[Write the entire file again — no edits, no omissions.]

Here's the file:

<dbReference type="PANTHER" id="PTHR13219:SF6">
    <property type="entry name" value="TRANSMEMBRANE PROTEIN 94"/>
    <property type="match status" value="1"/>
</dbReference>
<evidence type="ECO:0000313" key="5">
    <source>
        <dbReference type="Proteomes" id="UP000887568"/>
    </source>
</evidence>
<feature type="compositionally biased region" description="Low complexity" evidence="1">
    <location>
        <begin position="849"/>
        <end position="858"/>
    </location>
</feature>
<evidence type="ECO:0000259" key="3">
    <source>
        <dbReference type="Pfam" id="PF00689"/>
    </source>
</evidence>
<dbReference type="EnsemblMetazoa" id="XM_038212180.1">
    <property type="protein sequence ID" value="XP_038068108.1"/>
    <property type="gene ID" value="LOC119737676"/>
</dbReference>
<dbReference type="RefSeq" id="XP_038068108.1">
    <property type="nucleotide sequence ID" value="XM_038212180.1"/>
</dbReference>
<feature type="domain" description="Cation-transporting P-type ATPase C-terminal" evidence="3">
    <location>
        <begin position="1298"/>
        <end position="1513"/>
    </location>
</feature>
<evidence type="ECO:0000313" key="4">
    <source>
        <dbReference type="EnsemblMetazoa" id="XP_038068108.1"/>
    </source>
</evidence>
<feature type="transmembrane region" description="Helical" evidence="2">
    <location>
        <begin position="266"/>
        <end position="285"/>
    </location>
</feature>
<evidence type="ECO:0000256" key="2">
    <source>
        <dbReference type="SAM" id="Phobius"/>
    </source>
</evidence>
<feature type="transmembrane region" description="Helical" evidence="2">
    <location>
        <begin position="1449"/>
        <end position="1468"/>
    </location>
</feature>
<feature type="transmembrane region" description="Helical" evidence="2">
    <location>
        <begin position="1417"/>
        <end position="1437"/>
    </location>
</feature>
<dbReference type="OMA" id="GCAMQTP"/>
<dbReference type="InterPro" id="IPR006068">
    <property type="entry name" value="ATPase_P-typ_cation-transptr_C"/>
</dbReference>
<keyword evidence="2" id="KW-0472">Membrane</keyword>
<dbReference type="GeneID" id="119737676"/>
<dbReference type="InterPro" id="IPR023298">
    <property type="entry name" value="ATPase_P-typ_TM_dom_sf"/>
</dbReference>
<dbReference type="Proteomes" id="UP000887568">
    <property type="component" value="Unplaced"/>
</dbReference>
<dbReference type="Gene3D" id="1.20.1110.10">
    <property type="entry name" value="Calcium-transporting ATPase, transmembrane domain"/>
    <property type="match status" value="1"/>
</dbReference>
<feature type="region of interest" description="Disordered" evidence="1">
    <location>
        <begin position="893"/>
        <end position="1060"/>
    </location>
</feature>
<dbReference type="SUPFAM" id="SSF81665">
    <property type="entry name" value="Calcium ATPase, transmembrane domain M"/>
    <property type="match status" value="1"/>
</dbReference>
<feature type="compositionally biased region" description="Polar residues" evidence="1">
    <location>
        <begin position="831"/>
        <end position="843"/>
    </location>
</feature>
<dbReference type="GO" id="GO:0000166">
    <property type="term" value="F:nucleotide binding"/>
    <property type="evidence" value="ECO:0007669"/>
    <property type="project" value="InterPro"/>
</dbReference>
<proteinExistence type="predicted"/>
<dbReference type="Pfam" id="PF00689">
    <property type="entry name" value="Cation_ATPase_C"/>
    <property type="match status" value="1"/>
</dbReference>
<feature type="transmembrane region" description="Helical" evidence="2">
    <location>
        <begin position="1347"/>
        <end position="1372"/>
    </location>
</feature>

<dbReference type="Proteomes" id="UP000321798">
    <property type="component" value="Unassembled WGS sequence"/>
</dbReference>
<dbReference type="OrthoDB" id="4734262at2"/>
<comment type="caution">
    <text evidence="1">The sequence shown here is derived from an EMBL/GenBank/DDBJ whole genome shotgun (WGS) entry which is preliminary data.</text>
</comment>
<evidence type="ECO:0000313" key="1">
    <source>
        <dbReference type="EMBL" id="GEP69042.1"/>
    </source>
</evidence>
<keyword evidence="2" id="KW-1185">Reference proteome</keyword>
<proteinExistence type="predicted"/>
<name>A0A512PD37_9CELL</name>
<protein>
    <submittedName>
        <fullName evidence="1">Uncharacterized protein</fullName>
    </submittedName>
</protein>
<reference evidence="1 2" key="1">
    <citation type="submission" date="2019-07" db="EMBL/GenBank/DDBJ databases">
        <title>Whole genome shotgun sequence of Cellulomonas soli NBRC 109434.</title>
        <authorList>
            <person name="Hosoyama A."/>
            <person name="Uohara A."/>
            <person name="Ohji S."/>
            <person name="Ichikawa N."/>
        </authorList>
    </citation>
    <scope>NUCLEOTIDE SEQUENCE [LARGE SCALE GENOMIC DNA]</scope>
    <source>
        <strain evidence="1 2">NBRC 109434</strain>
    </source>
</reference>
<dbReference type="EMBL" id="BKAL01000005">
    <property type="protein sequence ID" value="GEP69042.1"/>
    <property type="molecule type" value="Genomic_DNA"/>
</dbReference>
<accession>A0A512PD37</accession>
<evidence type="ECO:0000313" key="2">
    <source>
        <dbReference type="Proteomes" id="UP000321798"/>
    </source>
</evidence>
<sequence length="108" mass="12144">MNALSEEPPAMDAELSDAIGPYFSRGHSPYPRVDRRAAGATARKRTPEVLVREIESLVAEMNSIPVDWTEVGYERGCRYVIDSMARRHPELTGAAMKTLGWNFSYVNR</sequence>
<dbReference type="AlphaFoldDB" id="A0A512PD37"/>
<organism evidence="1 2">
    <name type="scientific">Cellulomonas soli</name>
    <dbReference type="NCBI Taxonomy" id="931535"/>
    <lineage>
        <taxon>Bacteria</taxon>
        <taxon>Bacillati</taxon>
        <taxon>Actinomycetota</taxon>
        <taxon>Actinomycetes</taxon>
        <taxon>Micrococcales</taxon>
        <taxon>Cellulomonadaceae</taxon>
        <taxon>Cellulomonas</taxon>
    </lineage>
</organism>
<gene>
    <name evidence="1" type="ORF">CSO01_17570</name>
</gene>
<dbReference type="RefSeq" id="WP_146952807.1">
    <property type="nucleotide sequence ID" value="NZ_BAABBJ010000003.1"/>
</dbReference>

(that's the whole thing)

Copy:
<dbReference type="PANTHER" id="PTHR13219:SF6">
    <property type="entry name" value="TRANSMEMBRANE PROTEIN 94"/>
    <property type="match status" value="1"/>
</dbReference>
<evidence type="ECO:0000313" key="5">
    <source>
        <dbReference type="Proteomes" id="UP000887568"/>
    </source>
</evidence>
<feature type="compositionally biased region" description="Low complexity" evidence="1">
    <location>
        <begin position="849"/>
        <end position="858"/>
    </location>
</feature>
<evidence type="ECO:0000259" key="3">
    <source>
        <dbReference type="Pfam" id="PF00689"/>
    </source>
</evidence>
<dbReference type="EnsemblMetazoa" id="XM_038212180.1">
    <property type="protein sequence ID" value="XP_038068108.1"/>
    <property type="gene ID" value="LOC119737676"/>
</dbReference>
<dbReference type="RefSeq" id="XP_038068108.1">
    <property type="nucleotide sequence ID" value="XM_038212180.1"/>
</dbReference>
<feature type="domain" description="Cation-transporting P-type ATPase C-terminal" evidence="3">
    <location>
        <begin position="1298"/>
        <end position="1513"/>
    </location>
</feature>
<evidence type="ECO:0000313" key="4">
    <source>
        <dbReference type="EnsemblMetazoa" id="XP_038068108.1"/>
    </source>
</evidence>
<feature type="transmembrane region" description="Helical" evidence="2">
    <location>
        <begin position="266"/>
        <end position="285"/>
    </location>
</feature>
<evidence type="ECO:0000256" key="2">
    <source>
        <dbReference type="SAM" id="Phobius"/>
    </source>
</evidence>
<feature type="transmembrane region" description="Helical" evidence="2">
    <location>
        <begin position="1449"/>
        <end position="1468"/>
    </location>
</feature>
<feature type="transmembrane region" description="Helical" evidence="2">
    <location>
        <begin position="1417"/>
        <end position="1437"/>
    </location>
</feature>
<dbReference type="OMA" id="GCAMQTP"/>
<dbReference type="InterPro" id="IPR006068">
    <property type="entry name" value="ATPase_P-typ_cation-transptr_C"/>
</dbReference>
<keyword evidence="2" id="KW-0472">Membrane</keyword>
<dbReference type="GeneID" id="119737676"/>
<dbReference type="InterPro" id="IPR023298">
    <property type="entry name" value="ATPase_P-typ_TM_dom_sf"/>
</dbReference>
<dbReference type="Proteomes" id="UP000887568">
    <property type="component" value="Unplaced"/>
</dbReference>
<dbReference type="Gene3D" id="1.20.1110.10">
    <property type="entry name" value="Calcium-transporting ATPase, transmembrane domain"/>
    <property type="match status" value="1"/>
</dbReference>
<feature type="region of interest" description="Disordered" evidence="1">
    <location>
        <begin position="893"/>
        <end position="1060"/>
    </location>
</feature>
<dbReference type="SUPFAM" id="SSF81665">
    <property type="entry name" value="Calcium ATPase, transmembrane domain M"/>
    <property type="match status" value="1"/>
</dbReference>
<feature type="compositionally biased region" description="Polar residues" evidence="1">
    <location>
        <begin position="831"/>
        <end position="843"/>
    </location>
</feature>
<dbReference type="GO" id="GO:0000166">
    <property type="term" value="F:nucleotide binding"/>
    <property type="evidence" value="ECO:0007669"/>
    <property type="project" value="InterPro"/>
</dbReference>
<proteinExistence type="predicted"/>
<dbReference type="Pfam" id="PF00689">
    <property type="entry name" value="Cation_ATPase_C"/>
    <property type="match status" value="1"/>
</dbReference>
<feature type="transmembrane region" description="Helical" evidence="2">
    <location>
        <begin position="1347"/>
        <end position="1372"/>
    </location>
</feature>

<dbReference type="Proteomes" id="UP000321798">
    <property type="component" value="Unassembled WGS sequence"/>
</dbReference>
<dbReference type="OrthoDB" id="4734262at2"/>
<comment type="caution">
    <text evidence="1">The sequence shown here is derived from an EMBL/GenBank/DDBJ whole genome shotgun (WGS) entry which is preliminary data.</text>
</comment>
<evidence type="ECO:0000313" key="1">
    <source>
        <dbReference type="EMBL" id="GEP69042.1"/>
    </source>
</evidence>
<keyword evidence="2" id="KW-1185">Reference proteome</keyword>
<proteinExistence type="predicted"/>
<name>A0A512PD37_9CELL</name>
<protein>
    <submittedName>
        <fullName evidence="1">Uncharacterized protein</fullName>
    </submittedName>
</protein>
<reference evidence="1 2" key="1">
    <citation type="submission" date="2019-07" db="EMBL/GenBank/DDBJ databases">
        <title>Whole genome shotgun sequence of Cellulomonas soli NBRC 109434.</title>
        <authorList>
            <person name="Hosoyama A."/>
            <person name="Uohara A."/>
            <person name="Ohji S."/>
            <person name="Ichikawa N."/>
        </authorList>
    </citation>
    <scope>NUCLEOTIDE SEQUENCE [LARGE SCALE GENOMIC DNA]</scope>
    <source>
        <strain evidence="1 2">NBRC 109434</strain>
    </source>
</reference>
<dbReference type="EMBL" id="BKAL01000005">
    <property type="protein sequence ID" value="GEP69042.1"/>
    <property type="molecule type" value="Genomic_DNA"/>
</dbReference>
<accession>A0A512PD37</accession>
<evidence type="ECO:0000313" key="2">
    <source>
        <dbReference type="Proteomes" id="UP000321798"/>
    </source>
</evidence>
<sequence length="108" mass="12144">MNALSEEPPAMDAELSDAIGPYFSRGHSPYPRVDRRAAGATARKRTPEVLVREIESLVAEMNSIPVDWTEVGYERGCRYVIDSMARRHPELTGAAMKTLGWNFSYVNR</sequence>
<dbReference type="AlphaFoldDB" id="A0A512PD37"/>
<organism evidence="1 2">
    <name type="scientific">Cellulomonas soli</name>
    <dbReference type="NCBI Taxonomy" id="931535"/>
    <lineage>
        <taxon>Bacteria</taxon>
        <taxon>Bacillati</taxon>
        <taxon>Actinomycetota</taxon>
        <taxon>Actinomycetes</taxon>
        <taxon>Micrococcales</taxon>
        <taxon>Cellulomonadaceae</taxon>
        <taxon>Cellulomonas</taxon>
    </lineage>
</organism>
<gene>
    <name evidence="1" type="ORF">CSO01_17570</name>
</gene>
<dbReference type="RefSeq" id="WP_146952807.1">
    <property type="nucleotide sequence ID" value="NZ_BAABBJ010000003.1"/>
</dbReference>